Wecome to Dragonwood Chronicles

Tucked away deep in the woods at the southern edge of the Tug Hill region of New York. Dragonwood is our off-grid sanctuary. Six acres of pond and gardens bordered by forest on three sides.

The project began in 1995, when after a long search, Debe and I purchased the property from a local logger. To date we have built a cabin, a bridge, out house, two sheds in addition to expansive gardens and stone work. We have a generator, propane lights, refrigerator and grill, a wood stove and modest solar system. A dug well and small stream suitable for watering gardens and other needs and a nearby spring for drinking water.

The Dragonwood Chronicles will serve to document the project with photographs and notes. Future projects will include additions to the cabin, a root cellar and a studio building.

Comments and questions are always welcome.

We enjoy hearing from people who visit Dragonwood Chronicles. Please feel free to leave a comment or ask questions.

Wednesday, June 30, 2010

New Tax Laws Coming in 2012 - Buckle Your Seat Belts

The following article is from CNNMoney.com, hardly a "right wing" voice. If you own a small business, are self employed or even make a few extra dollars a year doing craft fairs or farmer's markets this effects you so I recommend reading this then talking with your accountant or tax advisor.

NEW YORK (CNNMoney.com) -- An all-but-overlooked provision of the health reform law is threatening to swamp U.S. businesses with a flood of new tax paperwork.

Section 9006 of the health care bill -- just a few lines buried in the 2,409-page document -- mandates that beginning in 2012 all companies will have to issue 1099 tax forms not just to contract workers but to any individual or corporation from which they buy more than $600 in goods or services in a tax year.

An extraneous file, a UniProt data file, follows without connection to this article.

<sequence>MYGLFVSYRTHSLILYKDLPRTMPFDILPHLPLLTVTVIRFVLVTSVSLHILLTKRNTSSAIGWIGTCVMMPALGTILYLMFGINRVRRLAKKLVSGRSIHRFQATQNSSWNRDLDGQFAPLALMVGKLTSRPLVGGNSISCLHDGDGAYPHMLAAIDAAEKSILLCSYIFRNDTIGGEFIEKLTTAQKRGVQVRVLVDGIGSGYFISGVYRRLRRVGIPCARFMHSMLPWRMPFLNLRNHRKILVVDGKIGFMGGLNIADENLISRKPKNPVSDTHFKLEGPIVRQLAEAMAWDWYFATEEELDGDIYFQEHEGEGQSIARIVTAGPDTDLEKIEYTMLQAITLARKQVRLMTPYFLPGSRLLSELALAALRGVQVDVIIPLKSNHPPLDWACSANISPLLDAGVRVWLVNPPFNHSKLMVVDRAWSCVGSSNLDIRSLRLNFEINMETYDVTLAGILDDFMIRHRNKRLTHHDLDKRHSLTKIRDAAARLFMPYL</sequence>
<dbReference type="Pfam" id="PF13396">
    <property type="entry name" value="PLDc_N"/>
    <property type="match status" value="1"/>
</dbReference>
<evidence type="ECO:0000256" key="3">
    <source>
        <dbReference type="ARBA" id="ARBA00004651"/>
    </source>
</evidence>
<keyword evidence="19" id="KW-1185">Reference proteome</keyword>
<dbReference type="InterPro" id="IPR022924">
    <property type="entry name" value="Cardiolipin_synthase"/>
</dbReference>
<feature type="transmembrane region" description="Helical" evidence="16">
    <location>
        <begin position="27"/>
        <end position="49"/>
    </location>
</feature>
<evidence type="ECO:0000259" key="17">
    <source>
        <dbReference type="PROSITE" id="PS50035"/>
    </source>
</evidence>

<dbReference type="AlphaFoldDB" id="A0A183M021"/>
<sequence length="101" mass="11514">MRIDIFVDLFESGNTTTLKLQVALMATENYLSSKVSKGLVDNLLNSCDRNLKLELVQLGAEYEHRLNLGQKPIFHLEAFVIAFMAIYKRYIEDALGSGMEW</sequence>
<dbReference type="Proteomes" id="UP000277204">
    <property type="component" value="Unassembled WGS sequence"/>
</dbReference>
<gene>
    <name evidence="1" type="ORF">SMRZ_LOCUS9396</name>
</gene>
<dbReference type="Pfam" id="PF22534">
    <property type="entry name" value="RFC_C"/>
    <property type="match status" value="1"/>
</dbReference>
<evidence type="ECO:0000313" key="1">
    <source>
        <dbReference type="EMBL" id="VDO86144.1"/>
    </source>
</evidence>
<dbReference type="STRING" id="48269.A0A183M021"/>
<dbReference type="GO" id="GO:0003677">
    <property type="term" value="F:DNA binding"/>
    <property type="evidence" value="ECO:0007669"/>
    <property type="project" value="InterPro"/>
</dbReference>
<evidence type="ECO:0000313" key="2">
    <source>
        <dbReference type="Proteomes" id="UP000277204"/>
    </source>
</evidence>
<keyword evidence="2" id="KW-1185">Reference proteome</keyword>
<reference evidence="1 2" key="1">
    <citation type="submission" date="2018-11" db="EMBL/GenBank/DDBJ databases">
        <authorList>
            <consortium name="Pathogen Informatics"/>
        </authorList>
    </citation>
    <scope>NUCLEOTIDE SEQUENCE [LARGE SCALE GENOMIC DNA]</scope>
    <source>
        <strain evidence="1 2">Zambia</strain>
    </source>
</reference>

The stealth change radically alters the nature of 1099s and means businesses will have to issue millions of new tax documents each year.

Right now, the IRS Form 1099 is used to document income for individual workers other than wages and salaries. Freelancers receive them each year from their clients, and businesses issue them to the independent contractors they hire.

But under the new rules, if a freelance designer buys a new iMac from the Apple Store, they'll have to send Apple a 1099. A laundromat that buys soap each week from a local distributor will have to send the supplier a 1099 at the end of the year tallying up their purchases.

The bill makes two key changes to how 1099s are used. First, it expands their scope by using them to track payments not only for services but also for tangible goods. Plus, it requires that 1099s be issued not just to individuals, but also to corporations.

Taken together, the two seemingly small changes will require millions of additional forms to be sent out.

"It's a pretty heavy administrative burden," particularly for small businesses without large in-house accounting staffs, says Bill Rys, tax counsel for the National Federation of Independent Businesses.

Eliminating the goods exemption could launch an avalanche of paperwork, he says: "If you cater a lunch for other businesses every Wednesday, say, that's a lot of information to keep track of throughout the year."

The paper trail
Why did these tax code revisions get included in a health-care reform bill? Welcome to Washington. The idea seems to be that using 1099 forms to capture unreported income will generate more government revenue and help offset the cost of the health bill.